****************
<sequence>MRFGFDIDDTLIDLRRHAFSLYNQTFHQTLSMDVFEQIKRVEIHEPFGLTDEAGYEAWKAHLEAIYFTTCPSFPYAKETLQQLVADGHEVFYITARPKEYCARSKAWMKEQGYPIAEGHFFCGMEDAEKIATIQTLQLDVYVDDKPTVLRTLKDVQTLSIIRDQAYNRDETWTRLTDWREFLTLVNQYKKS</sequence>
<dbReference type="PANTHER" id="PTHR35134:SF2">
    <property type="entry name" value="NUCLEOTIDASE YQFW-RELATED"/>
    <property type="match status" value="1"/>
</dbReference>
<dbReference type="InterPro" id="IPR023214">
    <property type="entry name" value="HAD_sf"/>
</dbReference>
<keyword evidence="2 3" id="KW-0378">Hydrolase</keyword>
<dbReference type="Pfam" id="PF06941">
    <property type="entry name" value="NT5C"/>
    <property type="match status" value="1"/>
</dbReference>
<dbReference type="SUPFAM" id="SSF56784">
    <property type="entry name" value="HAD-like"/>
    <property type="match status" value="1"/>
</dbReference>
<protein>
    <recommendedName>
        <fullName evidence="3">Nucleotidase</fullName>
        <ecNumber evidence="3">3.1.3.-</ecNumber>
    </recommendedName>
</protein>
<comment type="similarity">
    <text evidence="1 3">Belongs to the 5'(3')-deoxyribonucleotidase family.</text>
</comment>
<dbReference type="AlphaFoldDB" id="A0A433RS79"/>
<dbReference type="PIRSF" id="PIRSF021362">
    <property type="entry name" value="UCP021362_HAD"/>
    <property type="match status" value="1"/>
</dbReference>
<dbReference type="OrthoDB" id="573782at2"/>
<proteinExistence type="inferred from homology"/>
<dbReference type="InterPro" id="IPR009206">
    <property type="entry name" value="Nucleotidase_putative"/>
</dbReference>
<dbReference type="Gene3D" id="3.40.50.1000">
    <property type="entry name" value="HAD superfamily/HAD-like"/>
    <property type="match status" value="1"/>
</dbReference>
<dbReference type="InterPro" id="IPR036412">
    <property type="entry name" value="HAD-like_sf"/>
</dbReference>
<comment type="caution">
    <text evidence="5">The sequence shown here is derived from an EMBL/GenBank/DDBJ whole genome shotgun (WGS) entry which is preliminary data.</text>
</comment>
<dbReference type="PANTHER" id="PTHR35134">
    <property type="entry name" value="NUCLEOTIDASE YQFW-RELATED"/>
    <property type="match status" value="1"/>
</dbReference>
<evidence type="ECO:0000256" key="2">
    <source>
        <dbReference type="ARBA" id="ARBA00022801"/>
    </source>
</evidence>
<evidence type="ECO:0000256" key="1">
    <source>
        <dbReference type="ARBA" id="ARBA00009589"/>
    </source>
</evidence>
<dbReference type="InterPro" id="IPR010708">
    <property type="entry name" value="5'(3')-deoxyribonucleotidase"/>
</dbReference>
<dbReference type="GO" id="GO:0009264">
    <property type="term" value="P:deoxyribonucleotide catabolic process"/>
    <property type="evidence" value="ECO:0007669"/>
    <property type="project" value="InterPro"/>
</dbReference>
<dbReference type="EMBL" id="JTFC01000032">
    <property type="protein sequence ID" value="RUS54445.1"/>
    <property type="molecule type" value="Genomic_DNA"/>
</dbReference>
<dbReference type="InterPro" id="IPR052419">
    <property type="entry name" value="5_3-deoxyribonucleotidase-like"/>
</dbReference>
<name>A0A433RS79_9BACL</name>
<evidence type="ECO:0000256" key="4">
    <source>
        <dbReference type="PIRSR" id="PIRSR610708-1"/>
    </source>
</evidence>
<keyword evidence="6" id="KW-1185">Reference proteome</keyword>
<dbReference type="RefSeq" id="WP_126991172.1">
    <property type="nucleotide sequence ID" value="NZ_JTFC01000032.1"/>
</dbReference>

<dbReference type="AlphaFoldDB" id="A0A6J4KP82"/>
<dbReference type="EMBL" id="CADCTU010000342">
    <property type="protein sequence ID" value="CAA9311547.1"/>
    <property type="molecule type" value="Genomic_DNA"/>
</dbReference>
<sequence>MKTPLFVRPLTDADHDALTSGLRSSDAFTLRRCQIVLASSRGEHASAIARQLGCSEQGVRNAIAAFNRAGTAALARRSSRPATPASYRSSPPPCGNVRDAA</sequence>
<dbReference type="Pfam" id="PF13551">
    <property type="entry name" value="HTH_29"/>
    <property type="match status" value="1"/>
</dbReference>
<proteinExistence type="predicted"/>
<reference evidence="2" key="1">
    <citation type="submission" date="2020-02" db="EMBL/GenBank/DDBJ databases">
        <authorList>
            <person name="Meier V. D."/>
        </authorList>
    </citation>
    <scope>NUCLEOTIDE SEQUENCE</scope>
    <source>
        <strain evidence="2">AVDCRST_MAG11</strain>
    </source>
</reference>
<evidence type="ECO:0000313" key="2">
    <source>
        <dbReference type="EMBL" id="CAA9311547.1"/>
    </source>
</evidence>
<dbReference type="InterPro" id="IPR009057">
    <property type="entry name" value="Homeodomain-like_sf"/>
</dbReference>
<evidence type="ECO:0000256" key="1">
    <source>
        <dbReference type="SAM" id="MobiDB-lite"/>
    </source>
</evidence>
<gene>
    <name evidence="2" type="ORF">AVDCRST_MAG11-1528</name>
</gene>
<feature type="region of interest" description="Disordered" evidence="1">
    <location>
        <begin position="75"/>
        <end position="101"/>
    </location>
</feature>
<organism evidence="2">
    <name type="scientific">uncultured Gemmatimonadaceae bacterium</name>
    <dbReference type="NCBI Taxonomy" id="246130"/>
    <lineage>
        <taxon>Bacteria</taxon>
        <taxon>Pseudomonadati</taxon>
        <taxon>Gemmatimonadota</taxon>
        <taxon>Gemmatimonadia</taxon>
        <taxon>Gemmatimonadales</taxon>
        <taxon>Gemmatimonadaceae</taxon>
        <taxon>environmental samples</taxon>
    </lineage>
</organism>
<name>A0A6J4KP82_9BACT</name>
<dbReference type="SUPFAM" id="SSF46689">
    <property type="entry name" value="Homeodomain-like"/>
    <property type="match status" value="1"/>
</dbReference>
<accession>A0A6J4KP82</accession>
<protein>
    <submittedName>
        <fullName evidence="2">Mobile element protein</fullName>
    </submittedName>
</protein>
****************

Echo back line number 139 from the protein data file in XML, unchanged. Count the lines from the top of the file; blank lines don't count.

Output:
        <taxon>Gemmatimonadaceae</taxon>